“How do you say “la huerta” in English?

No lo se.

You don’t know?

No. ¿No sabes tú?

No. I don’t know either.

Entonces, ven conmigo. Vamos a la huerta.

Good idea! Let’s go to La Huerta”

Non Translatable Words

Our bilingual book … Coming soon!


This is an extract from a book that I am currently writing. It is a book that I am really excited about.

With our Cooking With Languages family project, not only are we helping children to learn languages, we will also be encouraging to learn about growing their own food and cooking it too.

Today, I want to give you a gentle reminder that, when learning a language, you do not need to try to learn and translate everything you hear or read. Aim for general comprehension and the rest will follow over time.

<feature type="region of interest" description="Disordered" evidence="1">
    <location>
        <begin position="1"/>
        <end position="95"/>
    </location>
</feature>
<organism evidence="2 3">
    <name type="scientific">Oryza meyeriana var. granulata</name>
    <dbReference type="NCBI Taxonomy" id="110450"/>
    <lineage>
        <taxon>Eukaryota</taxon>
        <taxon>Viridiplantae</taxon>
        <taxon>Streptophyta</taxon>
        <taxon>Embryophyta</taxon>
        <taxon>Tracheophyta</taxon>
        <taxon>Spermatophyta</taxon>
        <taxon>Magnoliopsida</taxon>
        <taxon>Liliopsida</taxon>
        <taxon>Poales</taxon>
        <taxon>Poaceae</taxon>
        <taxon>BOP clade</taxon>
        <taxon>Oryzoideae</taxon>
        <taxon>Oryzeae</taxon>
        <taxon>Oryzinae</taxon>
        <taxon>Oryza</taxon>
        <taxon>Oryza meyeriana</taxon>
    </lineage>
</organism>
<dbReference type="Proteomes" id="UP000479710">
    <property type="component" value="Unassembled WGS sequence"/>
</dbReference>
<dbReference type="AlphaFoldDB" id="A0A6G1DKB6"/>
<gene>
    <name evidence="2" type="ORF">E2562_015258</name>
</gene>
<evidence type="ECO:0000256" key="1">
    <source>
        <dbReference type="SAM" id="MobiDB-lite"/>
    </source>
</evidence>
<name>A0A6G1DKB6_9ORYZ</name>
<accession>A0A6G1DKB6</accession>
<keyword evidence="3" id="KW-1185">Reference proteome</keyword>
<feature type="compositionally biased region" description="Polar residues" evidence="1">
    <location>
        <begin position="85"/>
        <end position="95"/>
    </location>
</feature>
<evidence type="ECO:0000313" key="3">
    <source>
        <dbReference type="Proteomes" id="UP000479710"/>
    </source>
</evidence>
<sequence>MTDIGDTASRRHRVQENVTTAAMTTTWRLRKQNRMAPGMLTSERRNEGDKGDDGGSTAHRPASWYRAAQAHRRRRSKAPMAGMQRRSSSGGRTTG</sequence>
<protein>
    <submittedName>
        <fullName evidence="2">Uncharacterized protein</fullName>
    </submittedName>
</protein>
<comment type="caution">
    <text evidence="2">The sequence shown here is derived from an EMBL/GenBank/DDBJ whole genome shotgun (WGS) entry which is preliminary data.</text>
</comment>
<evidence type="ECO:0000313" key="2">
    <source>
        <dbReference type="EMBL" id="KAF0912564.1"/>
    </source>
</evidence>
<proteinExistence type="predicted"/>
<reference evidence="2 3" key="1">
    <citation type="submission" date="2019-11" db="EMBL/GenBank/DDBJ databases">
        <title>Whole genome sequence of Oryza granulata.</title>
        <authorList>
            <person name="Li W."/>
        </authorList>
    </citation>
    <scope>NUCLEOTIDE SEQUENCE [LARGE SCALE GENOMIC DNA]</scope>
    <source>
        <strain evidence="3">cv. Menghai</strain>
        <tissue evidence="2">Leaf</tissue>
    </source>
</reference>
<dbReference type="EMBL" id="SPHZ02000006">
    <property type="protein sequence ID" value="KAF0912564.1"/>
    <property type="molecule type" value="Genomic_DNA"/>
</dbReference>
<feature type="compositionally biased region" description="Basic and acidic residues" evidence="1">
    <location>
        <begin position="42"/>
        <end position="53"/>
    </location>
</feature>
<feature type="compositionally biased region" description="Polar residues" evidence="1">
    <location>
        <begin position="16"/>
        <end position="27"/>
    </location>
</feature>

Admittedly, some expressions can easily be translated word for word and then reproduced in the target language, but it is often not the case. If you get into the habit of asking your children what every word means, you may inadvertently lead them to believe that this is important.


Klaus kartoffel


For example, a classic word for word translation in German:

Mein name ist Klaus = My name is Klaus.



olivier l'oignon
However, a classic basic phrase in French, that is not as it literally translates:


Qu’est-ce que c’est? = What is is that it is? = What’s that?



When we are learning a language, we can gain ground by learning the meanings of expressions and phrases rather than breaking them down and translating them as individual words.

[bctt tweet=”Is La Huerta a non-translatable word? Or, is it simply a word with several translations?”]

Remember this when you are teaching your children. Encourage them to understand expressions and phrases as well as individual words.

Oh, and if you want to know what “la huerta” is, simply click here to … Keep updated with exciting developments and new ideas!



Pin It on Pinterest

Share This